This proposal requests continued support for the Medical Scientist Training Program (MSTP) at Vanderbilt University. The primary goal of the Vanderbilt MSTP is to identify, mentor, and foster the careers of future leaders in academic medicine who are dedicated to improving human health through research. The program is based on rigorous training in clinical medicine and scientific inquiry. Successful completion of the MSTP leads to both M.D. and Ph.D. degrees. Core elements of the program developed specifically for dual-degree students include a literature-based seminar series, clinical preceptorship program, data club, leadership workshop, career development workshop, physician-scientist speaker series, and an annual retreat. Formal instruction in responsible conduct of research is provided throughout the curriculum. An innovative advising college program offers opportunities for student advising by faculty members and senior trainees. The MSTP supports students enrolled at both Vanderbilt University and Meharry Medical College. Seventy-four percent of our graduates with established careers hold academic or private-sector research positions, including two deans and 20 full professors. More recent graduates still in training have been placed in superb residencies and fellowships. The 84 current trainees come from 59 colleges and universities distributed across North America. The nationwide applicant pool results from concerted recruiting efforts, including those focused on the recruitment of students from groups underrepresented in medicine. In the current year, 275 applications have been received, from which 12 students will be selected to enter the incoming class. The proposed goal is to increase the size of the program to a steady state of 96 students over the next five years. The educational environment for physician-scientists at Vanderbilt University is outstanding. Extramural research funding has increased from $256 million to $389 million since 2003. Building on established strengths in cancer biology, cell biology, clinical pharmacology, diabetes, signal transduction, toxicology, and vaccine science, new areas of research emphasis include biomedical informatics, chemical and physical biology, genetics, imaging sciences, neurosciences, and structural biology. The proposal requests an increase in funded positions to 32 (29 for Vanderbilt;3 for Meharry) during the five-year project period. Ongoing support for the Vanderbilt MSTP is based on the strength of the applicant pool, enhanced opportunities for physician-scientist training, and an institutional commitment to the education of leaders in biomedical research. The Vanderbilt Medical Scientist Training Program supports the training of physician-scientists who seek to improve human health through basic, translational, or clinical research. The broad public health significance of this program will be realized through the academic and scholarly accomplishments of the trainees, with connections to both the direct treatment of patients in the clinical setting and the discovery of basic disease mechanisms and new therapeutic agents.

Agency
National Institute of Health (NIH)
Institute
National Institute of General Medical Sciences (NIGMS)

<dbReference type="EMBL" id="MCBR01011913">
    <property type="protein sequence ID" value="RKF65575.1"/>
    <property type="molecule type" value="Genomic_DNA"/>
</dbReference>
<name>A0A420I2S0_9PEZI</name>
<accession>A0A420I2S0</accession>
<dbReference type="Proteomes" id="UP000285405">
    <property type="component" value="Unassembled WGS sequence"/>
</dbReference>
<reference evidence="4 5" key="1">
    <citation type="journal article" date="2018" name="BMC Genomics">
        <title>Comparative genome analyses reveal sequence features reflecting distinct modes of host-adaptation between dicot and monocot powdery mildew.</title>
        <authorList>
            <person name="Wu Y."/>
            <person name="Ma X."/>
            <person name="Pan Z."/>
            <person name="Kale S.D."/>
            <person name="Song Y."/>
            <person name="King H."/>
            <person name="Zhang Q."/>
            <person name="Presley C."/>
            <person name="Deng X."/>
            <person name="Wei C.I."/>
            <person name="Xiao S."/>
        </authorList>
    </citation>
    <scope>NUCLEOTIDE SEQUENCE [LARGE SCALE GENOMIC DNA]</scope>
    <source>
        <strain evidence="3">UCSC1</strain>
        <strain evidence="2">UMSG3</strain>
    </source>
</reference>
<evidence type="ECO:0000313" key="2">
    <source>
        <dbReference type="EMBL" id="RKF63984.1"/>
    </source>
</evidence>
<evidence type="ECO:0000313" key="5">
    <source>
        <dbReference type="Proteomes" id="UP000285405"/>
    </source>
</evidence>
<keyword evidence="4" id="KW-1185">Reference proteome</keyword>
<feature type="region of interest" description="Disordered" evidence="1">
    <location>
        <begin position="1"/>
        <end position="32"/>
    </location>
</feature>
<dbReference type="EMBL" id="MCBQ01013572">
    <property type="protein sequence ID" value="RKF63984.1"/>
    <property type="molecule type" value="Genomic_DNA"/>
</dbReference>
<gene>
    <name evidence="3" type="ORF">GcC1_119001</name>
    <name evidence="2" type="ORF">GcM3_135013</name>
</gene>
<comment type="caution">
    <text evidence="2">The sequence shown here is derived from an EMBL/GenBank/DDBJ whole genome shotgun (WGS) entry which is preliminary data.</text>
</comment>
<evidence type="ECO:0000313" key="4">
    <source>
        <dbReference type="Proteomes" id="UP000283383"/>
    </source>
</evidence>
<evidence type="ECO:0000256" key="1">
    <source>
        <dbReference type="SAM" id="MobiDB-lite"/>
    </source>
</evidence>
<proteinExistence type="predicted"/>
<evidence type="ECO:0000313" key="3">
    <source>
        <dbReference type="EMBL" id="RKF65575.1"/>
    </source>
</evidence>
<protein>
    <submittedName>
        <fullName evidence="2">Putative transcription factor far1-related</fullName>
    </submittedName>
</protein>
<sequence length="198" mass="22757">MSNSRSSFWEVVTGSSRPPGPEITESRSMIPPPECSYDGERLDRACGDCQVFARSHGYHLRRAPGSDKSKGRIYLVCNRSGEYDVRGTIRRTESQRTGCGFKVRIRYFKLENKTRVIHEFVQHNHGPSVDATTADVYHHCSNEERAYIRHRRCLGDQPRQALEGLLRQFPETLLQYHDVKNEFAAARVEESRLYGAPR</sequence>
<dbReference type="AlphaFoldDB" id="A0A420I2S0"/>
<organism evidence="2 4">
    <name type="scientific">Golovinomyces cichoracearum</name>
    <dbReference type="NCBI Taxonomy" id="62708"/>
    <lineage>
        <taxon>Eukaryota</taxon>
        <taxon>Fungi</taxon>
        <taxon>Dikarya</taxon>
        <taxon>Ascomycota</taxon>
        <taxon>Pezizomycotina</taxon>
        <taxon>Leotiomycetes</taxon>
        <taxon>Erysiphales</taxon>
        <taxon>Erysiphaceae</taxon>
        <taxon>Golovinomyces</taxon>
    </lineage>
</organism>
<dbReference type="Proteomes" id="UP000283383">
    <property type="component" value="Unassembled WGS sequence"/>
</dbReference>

Type
Institutional National Research Service Award (T32)
Project #
5T32GM007347-35
Application #
8501480
Study Section
Special Emphasis Panel (ZGM1-BRT-2 (MB))
Program Officer
Preusch, Peter C
Project Start
1977-07-01
Project End
2014-06-30
Budget Start
2013-07-01
Budget End
2014-06-30
Support Year
35
Fiscal Year
2013
Total Cost
$1,020,603
Indirect Cost
$46,696
Name
Vanderbilt University Medical Center
Department
Pediatrics
Type
Schools of Medicine
DUNS #
004413456
City
Nashville
State
TN
Country
United States
Zip Code
37212
Lai, Caroline M; Boehme, Karl W; Pruijssers, Andrea J et al. (2015) Endothelial JAM-A promotes reovirus viremia and bloodstream dissemination. J Infect Dis 211:383-93
Parang, Bobak; Rosenblatt, Daniel; Williams, Amanda D et al. (2015) The transcriptional corepressor MTGR1 regulates intestinal secretory lineage allocation. FASEB J 29:786-95
Aboud, Asad A; Tidball, Andrew M; Kumar, Kevin K et al. (2015) PARK2 patient neuroprogenitors show increased mitochondrial sensitivity to copper. Neurobiol Dis 73:204-12
Umunakwe, Obi C; Seegmiller, Adam C (2014) Abnormal n-6 fatty acid metabolism in cystic fibrosis is caused by activation of AMP-activated protein kinase. J Lipid Res 55:1489-1497
Talati, Pratik; Rane, Swati; Kose, Samet et al. (2014) Increased hippocampal CA1 cerebral blood volume in schizophrenia. Neuroimage Clin 5:359-64
Hohman, Timothy J; Koran, Mary Ellen I; Thornton-Wells, Tricia A et al. (2014) Genetic modification of the relationship between phosphorylated tau and neurodegeneration. Alzheimers Dement 10:637-645.e1
Reddy, India A; Stanwood, Gregg D; Galli, Aurelio (2014) Moving beyond energy homeostasis: new roles for glucagon-like peptide-1 in food and drug reward. Neurochem Int 73:49-55
Freeman, Megan Culler; Graham, Rachel L; Lu, Xiaotao et al. (2014) Coronavirus replicase-reporter fusions provide quantitative analysis of replication and replication complex formation. J Virol 88:5319-27
Metcalf, Jason A; Funkhouser-Jones, Lisa J; Brileya, Kristen et al. (2014) Antibacterial gene transfer across the tree of life. Elife 3:
Markham, Nicholas O; Doll, Caleb A; Dohn, Michael R et al. (2014) DIPA-family coiled-coils bind conserved isoform-specific head domain of p120-catenin family: potential roles in hydrocephalus and heterotopia. Mol Biol Cell 25:2592-603

Showing the most recent 10 out of 237 publications